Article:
Image by Ryan McGuire from Pixabay 

“April fool banaya toh unko gussa aaya” sung by Mohammad Rafi is a popular song of the Hindi film ‘April Fool’ (1964) produced and directed by Subodh Mukherji. The film stars Biswajeet and Saira Banu in the principal roles. Ashok, the hero of the film, is a slacker who chooses 1st April to play pranks with Madhu, the heroine, and at last both fall in love with each other.

Day of Jokes:

1st April is celebrated in many countries including in India as April Fools’ Day or All Fools’ Day for centuries. The day is observed playing practical jokes and hoaxes to fool the recipients. The players at last expose their harmless trickeries and burst out with laughter befooling the recipients and shout “April Fools”. Though the day is widely celebrated, it is not a public holiday except in Odessa in Ukraine. The traditional Humorina (festival of humour) is celebrated with many smiles in the streets and practical jokes with varying degrees of originality.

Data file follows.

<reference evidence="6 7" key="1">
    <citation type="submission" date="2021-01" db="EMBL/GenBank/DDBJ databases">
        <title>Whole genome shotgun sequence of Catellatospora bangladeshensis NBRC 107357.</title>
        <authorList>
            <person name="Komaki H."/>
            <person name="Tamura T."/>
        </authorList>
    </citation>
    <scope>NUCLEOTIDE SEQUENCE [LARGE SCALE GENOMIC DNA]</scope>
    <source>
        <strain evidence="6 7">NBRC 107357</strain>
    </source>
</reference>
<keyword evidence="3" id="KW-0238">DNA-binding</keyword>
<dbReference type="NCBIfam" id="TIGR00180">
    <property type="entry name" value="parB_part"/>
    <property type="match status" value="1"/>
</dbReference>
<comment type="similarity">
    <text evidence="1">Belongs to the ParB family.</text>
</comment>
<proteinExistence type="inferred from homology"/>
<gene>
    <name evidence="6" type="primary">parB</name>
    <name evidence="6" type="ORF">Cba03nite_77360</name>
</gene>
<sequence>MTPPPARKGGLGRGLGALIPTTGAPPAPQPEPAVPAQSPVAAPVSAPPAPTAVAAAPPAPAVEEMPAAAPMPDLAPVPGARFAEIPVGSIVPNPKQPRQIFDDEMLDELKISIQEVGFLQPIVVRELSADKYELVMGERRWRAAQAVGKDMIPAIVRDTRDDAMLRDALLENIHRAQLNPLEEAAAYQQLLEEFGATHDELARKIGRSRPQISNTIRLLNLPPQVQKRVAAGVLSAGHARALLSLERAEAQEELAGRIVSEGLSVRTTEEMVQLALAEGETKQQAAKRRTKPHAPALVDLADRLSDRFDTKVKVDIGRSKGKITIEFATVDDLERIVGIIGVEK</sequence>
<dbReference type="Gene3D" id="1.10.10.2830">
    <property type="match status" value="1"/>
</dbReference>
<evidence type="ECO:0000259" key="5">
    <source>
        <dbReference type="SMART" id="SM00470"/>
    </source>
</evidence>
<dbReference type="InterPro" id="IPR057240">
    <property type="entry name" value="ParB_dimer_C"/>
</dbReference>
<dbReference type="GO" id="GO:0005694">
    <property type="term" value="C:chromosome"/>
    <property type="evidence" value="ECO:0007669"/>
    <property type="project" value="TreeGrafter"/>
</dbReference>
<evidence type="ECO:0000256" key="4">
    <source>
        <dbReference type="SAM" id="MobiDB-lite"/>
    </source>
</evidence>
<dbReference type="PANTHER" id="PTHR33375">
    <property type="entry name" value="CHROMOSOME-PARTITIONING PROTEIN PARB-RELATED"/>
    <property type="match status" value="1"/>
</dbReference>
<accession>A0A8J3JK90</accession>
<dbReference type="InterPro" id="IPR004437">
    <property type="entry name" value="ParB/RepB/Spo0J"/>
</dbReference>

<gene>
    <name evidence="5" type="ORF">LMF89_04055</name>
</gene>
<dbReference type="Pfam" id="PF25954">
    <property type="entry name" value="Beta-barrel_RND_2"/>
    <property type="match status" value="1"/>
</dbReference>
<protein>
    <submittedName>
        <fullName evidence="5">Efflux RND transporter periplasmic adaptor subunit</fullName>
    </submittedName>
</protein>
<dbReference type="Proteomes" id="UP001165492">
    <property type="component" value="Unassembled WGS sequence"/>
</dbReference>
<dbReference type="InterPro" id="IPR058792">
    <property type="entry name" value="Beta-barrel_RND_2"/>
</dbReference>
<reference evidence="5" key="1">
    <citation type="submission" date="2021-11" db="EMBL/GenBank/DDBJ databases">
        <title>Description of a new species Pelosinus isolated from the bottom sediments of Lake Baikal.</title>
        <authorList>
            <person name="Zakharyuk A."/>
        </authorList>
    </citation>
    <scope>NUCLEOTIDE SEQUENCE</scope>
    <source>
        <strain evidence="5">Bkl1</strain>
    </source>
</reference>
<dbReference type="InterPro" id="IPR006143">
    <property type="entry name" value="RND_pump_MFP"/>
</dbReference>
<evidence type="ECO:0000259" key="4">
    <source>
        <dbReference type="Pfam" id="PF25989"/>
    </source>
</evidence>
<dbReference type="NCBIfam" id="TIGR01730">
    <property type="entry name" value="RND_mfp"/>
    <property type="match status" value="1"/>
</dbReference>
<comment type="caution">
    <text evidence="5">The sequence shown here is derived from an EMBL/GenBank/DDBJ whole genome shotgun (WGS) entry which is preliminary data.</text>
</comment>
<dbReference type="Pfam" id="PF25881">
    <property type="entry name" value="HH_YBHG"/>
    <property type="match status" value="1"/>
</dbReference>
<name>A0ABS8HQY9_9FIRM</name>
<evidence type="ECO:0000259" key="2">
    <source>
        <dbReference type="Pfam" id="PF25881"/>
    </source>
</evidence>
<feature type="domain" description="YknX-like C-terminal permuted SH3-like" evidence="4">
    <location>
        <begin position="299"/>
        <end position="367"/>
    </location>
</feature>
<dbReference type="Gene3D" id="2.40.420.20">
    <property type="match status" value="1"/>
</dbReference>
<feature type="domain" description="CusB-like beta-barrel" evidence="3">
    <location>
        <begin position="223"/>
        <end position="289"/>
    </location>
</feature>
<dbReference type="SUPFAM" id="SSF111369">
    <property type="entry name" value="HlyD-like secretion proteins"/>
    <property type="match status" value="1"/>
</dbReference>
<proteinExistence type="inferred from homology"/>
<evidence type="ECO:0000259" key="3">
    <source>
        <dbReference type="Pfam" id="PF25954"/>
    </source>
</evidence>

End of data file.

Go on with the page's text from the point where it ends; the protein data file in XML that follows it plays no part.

Origin & History:

Though April Fools’ Day has been celebrated for centuries by different cultures, the exact origin of the celebration is still a mystery. According some historians, Pope Gregory XIII introduced a new calendar called Gregorian Calendar in place of Julian Calendar in 1582. France adopted the reformed calendar. France instead of celebrating the New Year during the week between March 25 and April 1 shifted New Year’s Day to 1st January. But many people who were either ignorant of the reform or reluctant to accept the new date, continued to celebrate New Year’s Day on April 1. Those folks who refused to acknowledge the legitimacy of the change were mocked as ‘April Fools’.